younger days, sewed sleeves on a couple of gowns for my 1970 wedding.

Please don't judge or condemn when you comment.  It was a very different
time, and people did the best that they could.  That's why today things
are easier.

Shannah Tovah,



From: Gil Student <gil_student@...>
Date: Thu, 25 Sep 2003 15:39:58 -0400
Subject: Re: Equal Importance

Ari Trachtenberg wrote:
>Where exactly does our tradition say that the two sexes are equally

I believe before answering this we must first clarify the question.
Equally important to whom?

Gil Student


From: Michael Kahn <mi_kahn@...>
Date: Fri, 26 Sep 2003 15:07:10 -0400
Subject: Jewish History

I am a history major and I'm interested in writing a work of Jewish
history. How would I begin such an undertaking? I know that there are
some published mjer's among us and I would love their input. I was
considering translating the Chida's Shem Hagdolim. I'm open to other
people's ideas as to what there is a need for.

Thanks for any help.
Kasiva Vachasima Tova


From: Batya Medad <ybmedad@...>
Date: Thu, 25 Sep 2003 17:17:04 +0200
Subject: Re: LBD Logo

      explicit hechsher (they have only recently started the American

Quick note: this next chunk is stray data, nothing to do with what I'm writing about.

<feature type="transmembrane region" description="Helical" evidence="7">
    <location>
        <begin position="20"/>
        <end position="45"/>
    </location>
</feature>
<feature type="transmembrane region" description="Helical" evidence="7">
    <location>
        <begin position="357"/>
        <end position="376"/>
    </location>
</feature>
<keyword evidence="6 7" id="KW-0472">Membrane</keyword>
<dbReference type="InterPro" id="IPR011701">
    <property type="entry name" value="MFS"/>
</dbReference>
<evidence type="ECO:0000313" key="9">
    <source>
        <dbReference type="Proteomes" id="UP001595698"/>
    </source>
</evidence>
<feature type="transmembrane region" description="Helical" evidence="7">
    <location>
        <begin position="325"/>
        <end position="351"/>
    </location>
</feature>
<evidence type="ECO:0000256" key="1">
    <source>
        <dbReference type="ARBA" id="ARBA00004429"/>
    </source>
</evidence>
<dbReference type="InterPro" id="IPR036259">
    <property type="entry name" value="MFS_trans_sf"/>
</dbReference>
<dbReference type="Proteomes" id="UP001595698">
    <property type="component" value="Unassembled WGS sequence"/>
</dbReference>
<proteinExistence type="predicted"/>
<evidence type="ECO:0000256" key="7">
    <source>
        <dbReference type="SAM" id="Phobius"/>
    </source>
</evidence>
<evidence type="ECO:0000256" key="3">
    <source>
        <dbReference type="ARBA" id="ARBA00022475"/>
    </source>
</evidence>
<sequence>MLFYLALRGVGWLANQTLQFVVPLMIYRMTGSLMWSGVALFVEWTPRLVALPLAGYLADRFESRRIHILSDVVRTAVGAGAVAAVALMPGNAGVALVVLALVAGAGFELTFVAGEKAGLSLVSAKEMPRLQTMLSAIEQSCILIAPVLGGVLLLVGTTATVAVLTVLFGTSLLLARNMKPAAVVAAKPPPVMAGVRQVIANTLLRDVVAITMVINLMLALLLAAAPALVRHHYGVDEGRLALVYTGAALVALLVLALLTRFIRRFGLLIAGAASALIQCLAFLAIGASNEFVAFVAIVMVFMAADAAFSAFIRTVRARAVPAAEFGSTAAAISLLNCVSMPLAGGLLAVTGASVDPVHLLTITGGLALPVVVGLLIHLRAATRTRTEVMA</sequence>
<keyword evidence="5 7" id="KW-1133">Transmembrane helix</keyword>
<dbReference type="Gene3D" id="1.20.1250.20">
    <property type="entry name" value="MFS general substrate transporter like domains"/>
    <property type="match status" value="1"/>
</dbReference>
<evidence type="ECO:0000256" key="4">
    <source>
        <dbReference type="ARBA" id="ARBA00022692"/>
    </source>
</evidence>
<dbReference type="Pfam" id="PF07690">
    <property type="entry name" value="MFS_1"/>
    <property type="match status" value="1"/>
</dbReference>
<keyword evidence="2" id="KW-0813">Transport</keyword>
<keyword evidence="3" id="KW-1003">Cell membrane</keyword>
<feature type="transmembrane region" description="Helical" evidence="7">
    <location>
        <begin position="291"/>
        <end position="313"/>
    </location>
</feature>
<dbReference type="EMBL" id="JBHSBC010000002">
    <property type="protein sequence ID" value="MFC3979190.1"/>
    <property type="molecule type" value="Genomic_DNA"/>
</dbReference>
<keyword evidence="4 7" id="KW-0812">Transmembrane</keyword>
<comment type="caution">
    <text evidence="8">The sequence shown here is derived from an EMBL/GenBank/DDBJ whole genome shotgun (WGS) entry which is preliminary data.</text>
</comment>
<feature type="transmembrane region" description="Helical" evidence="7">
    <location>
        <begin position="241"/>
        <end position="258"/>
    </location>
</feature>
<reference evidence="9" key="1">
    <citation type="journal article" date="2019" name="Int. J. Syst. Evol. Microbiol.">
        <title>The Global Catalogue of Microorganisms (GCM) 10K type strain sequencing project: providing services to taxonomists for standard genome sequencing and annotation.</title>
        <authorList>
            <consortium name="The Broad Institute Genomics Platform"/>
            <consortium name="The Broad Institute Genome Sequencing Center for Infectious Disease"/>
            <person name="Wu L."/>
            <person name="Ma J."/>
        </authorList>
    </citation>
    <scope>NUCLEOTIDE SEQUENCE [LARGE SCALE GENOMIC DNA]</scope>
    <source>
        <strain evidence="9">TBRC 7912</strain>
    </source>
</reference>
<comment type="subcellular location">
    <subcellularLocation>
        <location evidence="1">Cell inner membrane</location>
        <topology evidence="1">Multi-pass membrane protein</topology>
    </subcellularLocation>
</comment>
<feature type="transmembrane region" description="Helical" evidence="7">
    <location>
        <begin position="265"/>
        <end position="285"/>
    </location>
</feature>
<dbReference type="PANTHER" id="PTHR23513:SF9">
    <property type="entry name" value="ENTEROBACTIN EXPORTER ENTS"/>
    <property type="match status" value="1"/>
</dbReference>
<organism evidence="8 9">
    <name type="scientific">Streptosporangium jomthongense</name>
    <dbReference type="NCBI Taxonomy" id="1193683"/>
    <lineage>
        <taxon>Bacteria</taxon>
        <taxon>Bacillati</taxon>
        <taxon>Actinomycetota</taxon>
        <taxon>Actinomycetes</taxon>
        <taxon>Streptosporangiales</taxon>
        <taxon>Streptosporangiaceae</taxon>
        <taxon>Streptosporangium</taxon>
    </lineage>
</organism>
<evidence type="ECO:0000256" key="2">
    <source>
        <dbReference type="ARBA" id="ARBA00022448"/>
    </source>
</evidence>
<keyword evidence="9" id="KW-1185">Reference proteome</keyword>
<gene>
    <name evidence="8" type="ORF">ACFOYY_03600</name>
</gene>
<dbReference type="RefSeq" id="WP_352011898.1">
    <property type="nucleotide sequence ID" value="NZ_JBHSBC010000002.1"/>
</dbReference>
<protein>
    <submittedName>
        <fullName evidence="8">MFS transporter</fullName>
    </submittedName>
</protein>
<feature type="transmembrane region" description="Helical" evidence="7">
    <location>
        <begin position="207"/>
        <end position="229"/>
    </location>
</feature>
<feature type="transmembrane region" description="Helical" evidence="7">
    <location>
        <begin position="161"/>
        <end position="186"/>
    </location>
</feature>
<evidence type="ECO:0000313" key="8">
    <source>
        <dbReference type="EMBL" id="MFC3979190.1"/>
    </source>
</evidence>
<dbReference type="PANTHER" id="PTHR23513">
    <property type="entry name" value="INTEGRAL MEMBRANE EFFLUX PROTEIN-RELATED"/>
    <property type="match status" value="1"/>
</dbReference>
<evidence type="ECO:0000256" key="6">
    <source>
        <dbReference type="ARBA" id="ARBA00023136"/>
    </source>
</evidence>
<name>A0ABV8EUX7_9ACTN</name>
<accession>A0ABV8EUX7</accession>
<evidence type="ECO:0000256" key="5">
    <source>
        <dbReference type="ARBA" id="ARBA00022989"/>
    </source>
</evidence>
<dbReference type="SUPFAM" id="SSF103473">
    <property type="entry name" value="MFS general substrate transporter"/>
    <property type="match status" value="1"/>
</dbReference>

style OU system, using the logo "LBD", and it seems that it is not
      as widely popular as the American).  Thus I make sure that I have
      the latest

Don't forget that it's a business, and kosher consumers have to prove
that it's worth the expense to the manufacturers.



From: Russell j Hendel <rjhendel@...>
Date: Tue, 30 Sep 2003 10:12:08 -0400
Subject: RE: Men-Women equality || Happy New Year

First a Happy New Year to the entire Mail Jewish family with best wishes
for another year of fun dialogs, insightful novelty, informative
references and stimulating disagreements.

Let me kick off my postings of the new year with a clear response to the
issue of EQUAL STATUS FOR MEN AND WOMEN(A recent posting cited Rav
Hirsch's Chorev).

This equality is EXPLICITLY STATED in the Torah; EXPLICITLY noted in the
TALMUD; and stated in DETAIL Considering the heat of the womens issue it
is surprsing that this explicit Biblical statement is not more
frequently mentioned.